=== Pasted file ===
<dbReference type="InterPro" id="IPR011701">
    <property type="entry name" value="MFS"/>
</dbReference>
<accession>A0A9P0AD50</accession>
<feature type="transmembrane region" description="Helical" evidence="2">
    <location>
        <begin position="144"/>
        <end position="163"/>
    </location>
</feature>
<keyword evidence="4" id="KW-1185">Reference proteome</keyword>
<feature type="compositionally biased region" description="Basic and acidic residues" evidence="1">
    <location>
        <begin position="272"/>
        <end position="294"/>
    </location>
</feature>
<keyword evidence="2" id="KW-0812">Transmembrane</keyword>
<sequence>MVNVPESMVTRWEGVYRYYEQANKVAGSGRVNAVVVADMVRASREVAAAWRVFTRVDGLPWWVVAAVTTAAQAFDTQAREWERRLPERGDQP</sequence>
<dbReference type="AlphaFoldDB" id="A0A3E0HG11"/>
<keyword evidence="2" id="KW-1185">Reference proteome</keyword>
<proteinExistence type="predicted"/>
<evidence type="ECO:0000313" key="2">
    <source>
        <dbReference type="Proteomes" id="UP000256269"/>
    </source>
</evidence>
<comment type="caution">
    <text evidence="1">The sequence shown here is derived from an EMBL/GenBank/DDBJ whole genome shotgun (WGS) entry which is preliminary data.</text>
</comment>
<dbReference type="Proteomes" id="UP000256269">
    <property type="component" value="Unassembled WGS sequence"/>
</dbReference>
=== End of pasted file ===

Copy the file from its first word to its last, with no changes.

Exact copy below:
<dbReference type="InterPro" id="IPR011701">
    <property type="entry name" value="MFS"/>
</dbReference>
<accession>A0A9P0AD50</accession>
<feature type="transmembrane region" description="Helical" evidence="2">
    <location>
        <begin position="144"/>
        <end position="163"/>
    </location>
</feature>
<keyword evidence="4" id="KW-1185">Reference proteome</keyword>
<feature type="compositionally biased region" description="Basic and acidic residues" evidence="1">
    <location>
        <begin position="272"/>
        <end position="294"/>
    </location>
</feature>
<keyword evidence="2" id="KW-0812">Transmembrane</keyword>
<sequence>MVNVPESMVTRWEGVYRYYEQANKVAGSGRVNAVVVADMVRASREVAAAWRVFTRVDGLPWWVVAAVTTAAQAFDTQAREWERRLPERGDQP</sequence>
<dbReference type="AlphaFoldDB" id="A0A3E0HG11"/>
<keyword evidence="2" id="KW-1185">Reference proteome</keyword>
<proteinExistence type="predicted"/>
<evidence type="ECO:0000313" key="2">
    <source>
        <dbReference type="Proteomes" id="UP000256269"/>
    </source>
</evidence>
<comment type="caution">
    <text evidence="1">The sequence shown here is derived from an EMBL/GenBank/DDBJ whole genome shotgun (WGS) entry which is preliminary data.</text>
</comment>
<dbReference type="Proteomes" id="UP000256269">
    <property type="component" value="Unassembled WGS sequence"/>
</dbReference>